Our lab's research focuses on hair cells, which are the sensory cells of the inner ear. Hair cells detect sub-nanometer vibrations, induced by sounds or acceleration forces, with a bundle of precisely organized ‘hairs’, called stereocilia. Often inherited deafness or vestibular impairment is caused by malfunction of a protein, important for bundle’s function, resulting in abnormalities of bundle morphology and/or function.
We study the role of proteins that form and maintain stereocilia to better understand their place in bundle’s integrity and maintenance. Several such proteins, critical for stereocilia function, form the hair cell mechanotransduction complex, which converts sound to an electrical signal our brain can understand. Malfunction of many of these proteins causes Usher syndrome, a devastating disease that affects both hearing and vision. We use state-of-the-art electrophysiology, optical microscopy, and electron microscopy techniques to better understand the function of the individual proteins within the complex and to develop new gene therapy methods to treat Usher syndrome in both the ear and eye.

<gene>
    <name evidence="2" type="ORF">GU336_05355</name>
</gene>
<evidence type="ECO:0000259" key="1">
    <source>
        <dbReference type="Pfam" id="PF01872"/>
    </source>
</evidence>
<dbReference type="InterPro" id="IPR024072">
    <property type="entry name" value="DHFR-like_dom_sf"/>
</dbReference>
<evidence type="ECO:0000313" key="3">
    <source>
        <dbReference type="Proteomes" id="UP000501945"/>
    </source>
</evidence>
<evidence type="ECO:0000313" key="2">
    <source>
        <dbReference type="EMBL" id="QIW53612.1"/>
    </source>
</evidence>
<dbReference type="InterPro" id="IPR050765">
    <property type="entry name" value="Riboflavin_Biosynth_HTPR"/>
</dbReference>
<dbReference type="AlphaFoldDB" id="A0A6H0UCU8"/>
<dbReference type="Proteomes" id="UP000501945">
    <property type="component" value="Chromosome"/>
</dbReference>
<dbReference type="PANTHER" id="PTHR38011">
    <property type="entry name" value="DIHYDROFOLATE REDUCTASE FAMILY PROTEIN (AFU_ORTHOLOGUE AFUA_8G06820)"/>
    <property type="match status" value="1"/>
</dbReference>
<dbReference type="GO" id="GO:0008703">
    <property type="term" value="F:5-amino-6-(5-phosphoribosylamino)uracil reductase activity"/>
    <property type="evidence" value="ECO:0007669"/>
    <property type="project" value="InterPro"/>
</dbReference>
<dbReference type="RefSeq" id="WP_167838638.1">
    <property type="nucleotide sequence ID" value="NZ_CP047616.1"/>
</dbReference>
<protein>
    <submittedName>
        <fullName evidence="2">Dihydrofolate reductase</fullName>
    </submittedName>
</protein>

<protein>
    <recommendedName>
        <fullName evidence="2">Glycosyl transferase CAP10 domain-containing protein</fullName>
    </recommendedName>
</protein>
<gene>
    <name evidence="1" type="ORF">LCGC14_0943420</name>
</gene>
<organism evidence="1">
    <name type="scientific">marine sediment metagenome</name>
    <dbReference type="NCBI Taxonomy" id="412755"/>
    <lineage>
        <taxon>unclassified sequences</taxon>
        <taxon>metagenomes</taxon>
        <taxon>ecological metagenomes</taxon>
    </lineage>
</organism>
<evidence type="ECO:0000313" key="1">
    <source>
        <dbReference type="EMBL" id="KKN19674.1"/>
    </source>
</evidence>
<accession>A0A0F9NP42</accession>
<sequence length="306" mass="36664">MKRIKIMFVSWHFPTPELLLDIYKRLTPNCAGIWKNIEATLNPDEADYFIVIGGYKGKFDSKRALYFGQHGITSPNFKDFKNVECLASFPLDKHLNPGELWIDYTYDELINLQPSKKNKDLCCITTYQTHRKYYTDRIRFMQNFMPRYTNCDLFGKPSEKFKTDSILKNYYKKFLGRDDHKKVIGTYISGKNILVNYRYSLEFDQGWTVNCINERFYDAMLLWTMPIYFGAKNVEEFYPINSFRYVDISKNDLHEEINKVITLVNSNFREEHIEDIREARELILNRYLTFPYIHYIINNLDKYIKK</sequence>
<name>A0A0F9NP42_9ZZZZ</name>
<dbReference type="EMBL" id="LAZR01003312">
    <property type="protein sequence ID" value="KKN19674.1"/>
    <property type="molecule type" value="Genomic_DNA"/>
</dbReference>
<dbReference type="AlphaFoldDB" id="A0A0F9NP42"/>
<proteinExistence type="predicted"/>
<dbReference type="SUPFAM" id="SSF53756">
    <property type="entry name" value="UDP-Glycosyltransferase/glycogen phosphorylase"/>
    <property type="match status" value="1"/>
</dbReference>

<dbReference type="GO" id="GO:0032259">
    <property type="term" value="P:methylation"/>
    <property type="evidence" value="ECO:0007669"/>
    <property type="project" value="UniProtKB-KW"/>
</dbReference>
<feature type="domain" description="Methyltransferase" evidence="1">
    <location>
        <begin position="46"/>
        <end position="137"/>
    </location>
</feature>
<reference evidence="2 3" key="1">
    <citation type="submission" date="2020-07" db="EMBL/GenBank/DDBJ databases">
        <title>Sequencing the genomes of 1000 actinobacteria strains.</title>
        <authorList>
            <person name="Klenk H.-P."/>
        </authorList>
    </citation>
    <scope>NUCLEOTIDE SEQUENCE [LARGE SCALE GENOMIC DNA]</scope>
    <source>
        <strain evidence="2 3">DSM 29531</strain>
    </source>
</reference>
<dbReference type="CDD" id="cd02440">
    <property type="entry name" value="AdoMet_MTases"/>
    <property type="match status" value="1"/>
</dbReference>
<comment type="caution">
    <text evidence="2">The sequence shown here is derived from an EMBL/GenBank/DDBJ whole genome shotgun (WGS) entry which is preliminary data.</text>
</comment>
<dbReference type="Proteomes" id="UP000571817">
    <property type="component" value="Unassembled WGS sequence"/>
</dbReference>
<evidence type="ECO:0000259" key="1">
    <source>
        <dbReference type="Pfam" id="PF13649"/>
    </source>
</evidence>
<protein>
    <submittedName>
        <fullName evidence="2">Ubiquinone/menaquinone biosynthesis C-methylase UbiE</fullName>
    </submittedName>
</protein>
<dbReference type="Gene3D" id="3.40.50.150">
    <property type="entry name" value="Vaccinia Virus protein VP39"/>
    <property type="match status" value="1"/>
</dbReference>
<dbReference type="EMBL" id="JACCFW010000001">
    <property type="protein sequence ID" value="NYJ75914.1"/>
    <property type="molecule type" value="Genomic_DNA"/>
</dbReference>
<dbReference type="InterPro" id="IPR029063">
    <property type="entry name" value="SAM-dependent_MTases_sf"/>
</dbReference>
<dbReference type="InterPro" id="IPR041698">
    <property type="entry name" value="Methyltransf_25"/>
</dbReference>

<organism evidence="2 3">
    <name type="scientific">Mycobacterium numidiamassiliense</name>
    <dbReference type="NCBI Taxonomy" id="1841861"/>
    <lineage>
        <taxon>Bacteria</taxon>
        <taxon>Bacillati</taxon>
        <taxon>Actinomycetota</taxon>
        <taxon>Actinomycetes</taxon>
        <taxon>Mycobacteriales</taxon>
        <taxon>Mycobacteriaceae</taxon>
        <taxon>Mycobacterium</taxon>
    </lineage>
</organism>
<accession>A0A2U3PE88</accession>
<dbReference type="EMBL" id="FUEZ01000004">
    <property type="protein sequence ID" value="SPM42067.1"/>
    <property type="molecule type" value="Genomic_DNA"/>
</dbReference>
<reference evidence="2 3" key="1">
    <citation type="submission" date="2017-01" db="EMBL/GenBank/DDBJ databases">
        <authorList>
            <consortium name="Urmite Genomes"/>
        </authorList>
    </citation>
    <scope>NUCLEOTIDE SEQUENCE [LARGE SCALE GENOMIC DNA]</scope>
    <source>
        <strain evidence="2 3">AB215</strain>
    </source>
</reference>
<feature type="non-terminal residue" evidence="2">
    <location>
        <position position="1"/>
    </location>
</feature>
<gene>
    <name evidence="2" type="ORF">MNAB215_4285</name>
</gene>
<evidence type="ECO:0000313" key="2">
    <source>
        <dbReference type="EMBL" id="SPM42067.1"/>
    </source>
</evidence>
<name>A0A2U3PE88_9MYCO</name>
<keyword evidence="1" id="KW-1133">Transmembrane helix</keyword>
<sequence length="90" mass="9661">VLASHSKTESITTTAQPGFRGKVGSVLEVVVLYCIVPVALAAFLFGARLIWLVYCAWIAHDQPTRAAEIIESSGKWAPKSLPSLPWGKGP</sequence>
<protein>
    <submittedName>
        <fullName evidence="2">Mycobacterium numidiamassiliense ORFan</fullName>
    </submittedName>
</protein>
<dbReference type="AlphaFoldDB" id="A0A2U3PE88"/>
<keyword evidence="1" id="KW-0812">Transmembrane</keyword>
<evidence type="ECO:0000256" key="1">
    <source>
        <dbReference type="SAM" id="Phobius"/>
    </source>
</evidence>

Another closely tied direction in the lab is to identify and study proteins that form stereocilia surface specializations. These are proteins that form transient and permanent stereociliary links which hold the bundle together, connect stereocilia with the kinocilium, the tectorial membrane, and form the functionally distinct stereociliary surface coat. We have identified a list of candidate proteins predicted to have at least one transmembrane domain, and a large (over 1500 amino acids) extracellular domain. We have successfully localized some of these candidates to the surface of stereocilia, and are actively investigating their function within the stereocilia bundle.